If we look beneath the surface of the parable about the rich man and Lazarus, we will see that Jesus has more to say to us than how to use our wealth. Jesus also speaks to us here about perception and recognition in two ways. One is what we perceive...
God of Abraham, when we are tempted to turn away from the deep needs of our neighbors, give us courage to do what we can because we know that they—and we—are your beloved children. Amen.
While Jeremiah is in prison, God tells him to buy a field. This transaction shows that in the future life will return to normal. It is an “enactment prophecy,” where a prophecy is given through actions instead of just words. The psalmist rejoices in the protection that God provides to the faithful. God is a fortress, a covering, and a shield. Paul admonishes his readers not to fall into materialism. The love of money, not money itself, is the root of all kinds of evil, and those obsessed with it build their hopes on shifting sands. Jesus tells a parable about a rich man who has fallen into that very trap. Only after death, when it is too late, does he realize his mistake.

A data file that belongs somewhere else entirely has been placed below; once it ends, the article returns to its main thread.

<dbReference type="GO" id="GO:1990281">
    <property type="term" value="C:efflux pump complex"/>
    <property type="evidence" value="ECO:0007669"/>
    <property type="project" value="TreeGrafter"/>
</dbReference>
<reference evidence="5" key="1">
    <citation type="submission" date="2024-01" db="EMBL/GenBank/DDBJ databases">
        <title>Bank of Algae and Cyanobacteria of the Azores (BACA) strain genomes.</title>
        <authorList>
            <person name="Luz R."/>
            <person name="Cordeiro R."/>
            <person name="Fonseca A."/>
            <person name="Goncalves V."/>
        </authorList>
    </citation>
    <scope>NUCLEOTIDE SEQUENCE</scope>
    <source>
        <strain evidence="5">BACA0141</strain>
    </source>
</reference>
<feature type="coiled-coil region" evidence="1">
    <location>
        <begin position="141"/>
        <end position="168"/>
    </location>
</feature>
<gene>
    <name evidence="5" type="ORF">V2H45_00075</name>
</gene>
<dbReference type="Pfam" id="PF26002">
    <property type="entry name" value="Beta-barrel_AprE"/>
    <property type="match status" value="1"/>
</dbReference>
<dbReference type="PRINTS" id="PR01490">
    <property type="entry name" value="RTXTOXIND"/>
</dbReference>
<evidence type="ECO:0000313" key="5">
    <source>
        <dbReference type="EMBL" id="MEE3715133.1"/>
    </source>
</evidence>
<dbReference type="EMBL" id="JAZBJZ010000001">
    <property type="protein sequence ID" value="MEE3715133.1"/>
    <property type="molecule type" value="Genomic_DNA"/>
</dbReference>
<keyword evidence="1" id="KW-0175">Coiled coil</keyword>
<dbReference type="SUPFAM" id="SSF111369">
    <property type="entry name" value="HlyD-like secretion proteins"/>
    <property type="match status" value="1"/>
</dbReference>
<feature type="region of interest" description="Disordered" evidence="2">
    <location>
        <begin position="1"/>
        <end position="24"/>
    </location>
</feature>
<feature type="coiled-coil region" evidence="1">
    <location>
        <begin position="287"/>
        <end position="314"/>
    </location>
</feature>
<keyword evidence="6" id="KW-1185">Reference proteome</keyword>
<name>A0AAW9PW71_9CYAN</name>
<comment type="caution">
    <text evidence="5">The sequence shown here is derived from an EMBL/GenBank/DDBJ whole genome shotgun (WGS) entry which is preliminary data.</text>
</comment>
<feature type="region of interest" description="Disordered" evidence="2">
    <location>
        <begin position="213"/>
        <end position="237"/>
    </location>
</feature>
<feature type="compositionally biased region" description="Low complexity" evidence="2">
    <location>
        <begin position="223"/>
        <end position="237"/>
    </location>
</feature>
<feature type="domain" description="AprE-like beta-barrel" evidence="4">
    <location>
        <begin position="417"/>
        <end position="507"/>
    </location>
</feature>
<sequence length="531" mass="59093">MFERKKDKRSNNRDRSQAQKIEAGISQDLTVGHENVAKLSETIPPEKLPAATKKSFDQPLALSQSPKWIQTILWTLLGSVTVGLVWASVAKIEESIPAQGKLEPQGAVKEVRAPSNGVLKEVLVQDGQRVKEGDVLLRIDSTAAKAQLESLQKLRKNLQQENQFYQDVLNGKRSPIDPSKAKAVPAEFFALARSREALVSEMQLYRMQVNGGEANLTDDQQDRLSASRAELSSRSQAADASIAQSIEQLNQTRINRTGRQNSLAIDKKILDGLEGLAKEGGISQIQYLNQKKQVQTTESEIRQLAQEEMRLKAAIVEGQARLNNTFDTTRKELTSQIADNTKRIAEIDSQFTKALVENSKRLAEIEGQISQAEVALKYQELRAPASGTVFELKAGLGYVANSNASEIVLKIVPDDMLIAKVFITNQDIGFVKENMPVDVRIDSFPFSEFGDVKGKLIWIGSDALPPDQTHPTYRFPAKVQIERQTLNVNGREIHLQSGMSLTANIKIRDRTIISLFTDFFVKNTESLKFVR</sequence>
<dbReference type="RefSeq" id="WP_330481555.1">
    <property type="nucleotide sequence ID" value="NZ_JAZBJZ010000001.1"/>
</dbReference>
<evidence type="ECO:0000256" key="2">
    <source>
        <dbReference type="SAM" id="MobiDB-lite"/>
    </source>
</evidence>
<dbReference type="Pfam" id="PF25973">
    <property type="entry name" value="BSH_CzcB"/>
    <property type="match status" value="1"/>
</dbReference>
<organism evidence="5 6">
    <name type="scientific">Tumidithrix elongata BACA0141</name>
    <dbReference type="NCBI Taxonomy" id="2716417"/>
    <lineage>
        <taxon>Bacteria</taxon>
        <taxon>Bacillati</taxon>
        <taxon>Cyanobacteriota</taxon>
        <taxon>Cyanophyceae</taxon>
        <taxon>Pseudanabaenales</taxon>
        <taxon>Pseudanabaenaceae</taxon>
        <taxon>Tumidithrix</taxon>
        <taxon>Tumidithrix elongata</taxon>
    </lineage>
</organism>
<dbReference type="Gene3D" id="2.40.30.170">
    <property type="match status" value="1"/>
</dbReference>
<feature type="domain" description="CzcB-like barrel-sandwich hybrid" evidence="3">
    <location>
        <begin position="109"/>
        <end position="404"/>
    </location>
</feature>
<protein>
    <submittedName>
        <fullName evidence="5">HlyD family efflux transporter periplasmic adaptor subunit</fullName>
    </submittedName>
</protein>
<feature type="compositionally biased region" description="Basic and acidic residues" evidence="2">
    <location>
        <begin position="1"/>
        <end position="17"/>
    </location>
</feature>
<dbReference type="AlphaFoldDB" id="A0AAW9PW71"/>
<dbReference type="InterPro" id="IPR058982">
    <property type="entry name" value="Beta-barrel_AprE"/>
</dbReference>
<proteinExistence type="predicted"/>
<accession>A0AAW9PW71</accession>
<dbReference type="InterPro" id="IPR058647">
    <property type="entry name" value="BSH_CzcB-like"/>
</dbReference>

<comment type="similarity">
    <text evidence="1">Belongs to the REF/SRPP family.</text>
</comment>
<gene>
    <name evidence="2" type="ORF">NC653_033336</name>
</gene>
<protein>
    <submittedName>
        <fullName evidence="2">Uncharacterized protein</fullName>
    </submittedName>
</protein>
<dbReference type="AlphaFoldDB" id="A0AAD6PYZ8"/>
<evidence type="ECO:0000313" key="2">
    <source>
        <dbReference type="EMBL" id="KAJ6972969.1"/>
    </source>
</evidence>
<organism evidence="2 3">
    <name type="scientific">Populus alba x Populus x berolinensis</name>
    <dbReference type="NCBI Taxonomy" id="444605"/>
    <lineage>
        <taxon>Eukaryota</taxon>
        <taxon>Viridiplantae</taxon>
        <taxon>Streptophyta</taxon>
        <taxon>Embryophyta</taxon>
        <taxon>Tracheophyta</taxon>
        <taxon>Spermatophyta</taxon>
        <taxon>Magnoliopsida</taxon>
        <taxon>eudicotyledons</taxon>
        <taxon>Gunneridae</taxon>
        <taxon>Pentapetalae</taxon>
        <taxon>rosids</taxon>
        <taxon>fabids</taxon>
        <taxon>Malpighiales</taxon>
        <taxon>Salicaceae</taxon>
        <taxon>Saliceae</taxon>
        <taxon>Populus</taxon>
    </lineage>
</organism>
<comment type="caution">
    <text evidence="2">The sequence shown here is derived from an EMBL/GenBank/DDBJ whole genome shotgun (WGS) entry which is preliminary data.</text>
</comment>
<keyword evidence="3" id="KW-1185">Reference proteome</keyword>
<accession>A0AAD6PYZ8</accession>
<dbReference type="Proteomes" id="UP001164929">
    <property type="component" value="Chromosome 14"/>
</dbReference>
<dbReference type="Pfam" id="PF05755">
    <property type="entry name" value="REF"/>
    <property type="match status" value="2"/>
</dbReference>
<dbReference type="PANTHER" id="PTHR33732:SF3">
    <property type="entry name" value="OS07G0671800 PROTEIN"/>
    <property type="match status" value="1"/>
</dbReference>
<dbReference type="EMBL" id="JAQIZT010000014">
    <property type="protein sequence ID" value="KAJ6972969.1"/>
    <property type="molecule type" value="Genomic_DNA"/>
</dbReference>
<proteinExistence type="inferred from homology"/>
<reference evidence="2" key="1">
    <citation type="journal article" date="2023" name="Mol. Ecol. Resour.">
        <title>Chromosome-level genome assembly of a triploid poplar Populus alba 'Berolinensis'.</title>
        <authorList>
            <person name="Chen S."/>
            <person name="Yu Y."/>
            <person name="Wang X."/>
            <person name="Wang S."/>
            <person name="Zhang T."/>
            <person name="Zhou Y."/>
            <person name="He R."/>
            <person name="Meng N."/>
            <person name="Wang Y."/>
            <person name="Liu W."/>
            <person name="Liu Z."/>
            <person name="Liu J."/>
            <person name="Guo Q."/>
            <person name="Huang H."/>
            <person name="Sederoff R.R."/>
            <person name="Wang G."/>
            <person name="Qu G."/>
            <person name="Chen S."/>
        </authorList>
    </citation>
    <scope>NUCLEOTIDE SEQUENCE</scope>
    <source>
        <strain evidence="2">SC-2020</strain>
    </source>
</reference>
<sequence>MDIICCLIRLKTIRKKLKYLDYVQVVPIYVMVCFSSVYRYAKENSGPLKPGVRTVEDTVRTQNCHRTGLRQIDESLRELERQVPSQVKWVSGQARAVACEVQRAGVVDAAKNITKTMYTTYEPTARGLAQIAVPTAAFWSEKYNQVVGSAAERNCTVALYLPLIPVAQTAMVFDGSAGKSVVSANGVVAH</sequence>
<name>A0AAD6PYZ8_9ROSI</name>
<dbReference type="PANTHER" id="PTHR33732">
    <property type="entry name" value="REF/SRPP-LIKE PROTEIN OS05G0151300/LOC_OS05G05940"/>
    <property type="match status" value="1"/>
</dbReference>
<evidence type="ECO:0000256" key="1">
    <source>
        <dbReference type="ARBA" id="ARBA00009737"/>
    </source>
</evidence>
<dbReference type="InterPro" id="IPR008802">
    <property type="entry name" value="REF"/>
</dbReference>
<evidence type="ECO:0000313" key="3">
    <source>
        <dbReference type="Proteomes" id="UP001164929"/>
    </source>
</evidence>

Read Jeremiah 32:1-3a, 6-15. How do you live as if God’s promises were already true?
Read Psalm 91:1-6, 14-16. How do you turn toward God with hope in times of darkness?
Read 1 Timothy 6:6-19. Whether you have few or many possessions, how do they get in the way of your following Jesus?
Read Luke 16:19-31. God knows each of us by name. Do you know the names of the persons in your community who have obvious or internal unmet needs?
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